PRO Team Field Notes: Oakland’s Eastern Greenhouse Wall

by Charlie Paine
Preservation, Restoration, and Operations (PRO) Team Intern

Oakland Cemetery’s Beaumont Allen Greenhouse is located between the historic boiler room and carriage house structure near the cemetery’s northern boundary. These buildings were constructed around the turn of the 20th century and aided facility and lot management at Oakland as the cemetery continued to grow. The original greenhouse has since been removed, but the structure’s supporting walls remain. These walls may not support a greenhouse anymore, but they do support the cemetery’s historic integrity and serve as a symbol of our earliest efforts to make Oakland beautiful.

When a historic brick is covered in Portland cement, the moisture that was supposed to be absorbed and evaporated out, is retained in the wall.

The greenhouse walls were repaired several times in its history, but some repairs caused more issues to arise in the long term. In particular, the easternmost wall seems to have been partially rebuilt near the back top corner without proper bricking into the older wall for support. With parts of the wall not re-tied into the existing structure, the wall had little-to-no lateral support near the top. In addition to the poor re-structuring, the wall was capped, repointed, and in some places stucco’ed-over using Portland cement. Portland cement used as mortar and stucco can be dangerous for historic structures. Mortar is sacrificial and does its duty well only when it’s softer than the masonry it is binding. When a historic brick is covered in Portland cement, the moisture that was supposed to be absorbed and evaporated out, is retained in the wall. This is more degrading to historic bricks, which are more porous and less compressed than modern factory-made bricks.

Since the past repairs, the Beaumont Allen Greenhouse wall was retaining excessive amounts of water and allowed for many weak spots in the structure to develop and worsen to critical condition in recent months. The top of the wall had cracked, separated, and created a hazard for those walking near it.

Excessive amounts of water allowed for many weak spots in the wall.

This May a structural engineer with architectural firm Wiley|Wilson discussed with the PRO Team the Beaumont Allen Greenhouse’s east wall. The engineer addressed possible solutions to save the wall from collapsing. A feasible solution included: removing the cement cap atop the structure, repointing with an appropriate mortar, and inserting steel stitch rods into the wall to re-tie it.

Following the advice of the structural engineer, appropriate repairs have been made to the wall over the past two months, and the work is nearing completion.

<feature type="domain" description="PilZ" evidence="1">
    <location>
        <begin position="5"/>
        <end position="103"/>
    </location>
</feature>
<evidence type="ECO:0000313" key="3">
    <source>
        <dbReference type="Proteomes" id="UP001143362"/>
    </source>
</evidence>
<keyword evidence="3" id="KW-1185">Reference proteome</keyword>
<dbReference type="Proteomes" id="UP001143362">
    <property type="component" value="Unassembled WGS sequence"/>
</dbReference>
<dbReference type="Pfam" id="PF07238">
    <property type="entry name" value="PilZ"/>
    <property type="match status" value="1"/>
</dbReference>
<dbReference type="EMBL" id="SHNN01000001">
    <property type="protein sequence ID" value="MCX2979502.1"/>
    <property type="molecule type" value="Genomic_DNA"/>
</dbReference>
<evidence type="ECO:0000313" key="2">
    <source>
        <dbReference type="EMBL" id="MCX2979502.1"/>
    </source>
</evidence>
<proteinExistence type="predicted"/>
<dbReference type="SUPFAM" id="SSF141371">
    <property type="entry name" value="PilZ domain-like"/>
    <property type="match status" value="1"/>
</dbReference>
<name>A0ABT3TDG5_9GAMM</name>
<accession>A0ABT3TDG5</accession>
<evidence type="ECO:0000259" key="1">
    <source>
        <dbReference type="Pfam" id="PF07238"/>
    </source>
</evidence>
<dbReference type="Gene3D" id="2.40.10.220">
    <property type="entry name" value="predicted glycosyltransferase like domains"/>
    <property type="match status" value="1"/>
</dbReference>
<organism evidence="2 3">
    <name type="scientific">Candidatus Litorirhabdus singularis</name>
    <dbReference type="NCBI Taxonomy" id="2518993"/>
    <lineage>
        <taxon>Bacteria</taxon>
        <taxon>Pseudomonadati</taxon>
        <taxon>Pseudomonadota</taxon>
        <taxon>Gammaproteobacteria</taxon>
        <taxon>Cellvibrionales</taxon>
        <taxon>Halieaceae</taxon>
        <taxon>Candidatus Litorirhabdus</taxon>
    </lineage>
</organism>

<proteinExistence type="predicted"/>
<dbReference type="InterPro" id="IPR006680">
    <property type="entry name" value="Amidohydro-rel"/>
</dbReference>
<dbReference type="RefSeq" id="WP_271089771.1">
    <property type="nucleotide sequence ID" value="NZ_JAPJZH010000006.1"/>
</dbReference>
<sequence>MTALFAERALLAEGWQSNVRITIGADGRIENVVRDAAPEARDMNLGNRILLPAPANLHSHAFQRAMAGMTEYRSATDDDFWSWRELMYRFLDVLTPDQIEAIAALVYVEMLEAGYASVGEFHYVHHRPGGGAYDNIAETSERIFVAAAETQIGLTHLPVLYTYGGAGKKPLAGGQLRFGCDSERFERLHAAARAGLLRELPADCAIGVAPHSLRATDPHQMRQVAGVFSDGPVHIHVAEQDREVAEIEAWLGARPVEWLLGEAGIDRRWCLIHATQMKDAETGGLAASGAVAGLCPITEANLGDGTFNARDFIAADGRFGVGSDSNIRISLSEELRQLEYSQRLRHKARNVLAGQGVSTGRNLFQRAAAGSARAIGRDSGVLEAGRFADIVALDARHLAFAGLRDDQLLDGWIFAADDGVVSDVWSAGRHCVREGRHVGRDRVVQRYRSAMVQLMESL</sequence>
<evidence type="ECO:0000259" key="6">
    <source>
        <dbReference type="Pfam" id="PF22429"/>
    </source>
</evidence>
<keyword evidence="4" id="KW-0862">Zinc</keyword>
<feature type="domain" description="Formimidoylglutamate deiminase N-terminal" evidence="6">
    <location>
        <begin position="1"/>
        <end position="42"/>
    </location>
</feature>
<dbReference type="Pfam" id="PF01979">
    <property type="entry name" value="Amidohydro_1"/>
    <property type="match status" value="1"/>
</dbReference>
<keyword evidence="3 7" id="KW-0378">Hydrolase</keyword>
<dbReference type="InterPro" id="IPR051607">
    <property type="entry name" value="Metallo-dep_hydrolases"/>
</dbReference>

Steel stitch rods were embedded every forth course of bricks to add stability to the structure.

Left: Reinforcing steel stitch beams are placed between every fourth row of brick. Right: the beams are supported with mortar.

The remains of the crumbling cement cap were chiseled off and are being recreated with a buff-colored lime mortar cap using the same mortar mixture the wall has been appropriately repointed with. With the wall’s repairs coming to an end, a final brace will be added in coming weeks to adjoin the wall to the carriage structure to ensure the wall’s longevity.

The wall after repairs.

Charlie Paine is a senior at College of Charleston, pursuing his bachelors in historic preservation and community planning and art and architectural history.


Heirloom specimens abound at Historic Oakland Cemetery’s Spring Plant Sale


Historic Oakland Cemetery’s Beaumont Allen Greenhouse will be brimming with seasonal blooms during Historic Oakland Foundation’s fifth annual Spring Plant Sale on Saturday, April 8.

The Spring Plant Sale is free and open to the public, who is invited to peruse a wide selection from 9 a.m. to 1 p.m. At 10:30 a.m. HOF gardener Andrew Johnson will lead a demonstration on container gardening. Johnson has created many of the eye-catching garden containers found on Oakland’s grounds, and he will provide tips and tricks for creating container gardens, whether for herbs on the windowsill or striking pieces for the porch or balcony.

New this year is a special preview event only open to Historic Oakland Foundation Members, who get first pick of the Spring Plant Sale inventory on Friday, April 7 from 6 p.m. to 8 p.m. HOF Memberships will be available for purchase at the preview event.

Shoppers can expect to find a wide variety of plants suitable for all gardening skill levels. The extensive inventory includes many unusual or hard to find ornamental shrubs and perennials, pollinator-friendly choices, tender plants for the home or patio, heirloom tomatoes and other veggies, as well as tasty herbs. For the first time, camellias will be available for purchase, including some of the earliest varieties grown in North America.

“Oakland Cemetery’s Victorian inspired gardens are filled with unique and beautiful plants and our Spring Plant Sale is an ideal way to get your outdoor or indoor garden ready for the season while supporting a great cause,” said Sara Henderson, director of gardens at HOF.

Cash, check, and credit card accepted, and all proceeds from the sale benefit Oakland Cemetery’s gardens. Every dollar raised during the sale will go toward purchasing tools, equipment, more bulbs, and trees. Attendees should take note to bring their own boxes or bags to transport purchases safely home. For event details and to view a sale inventory list, click here.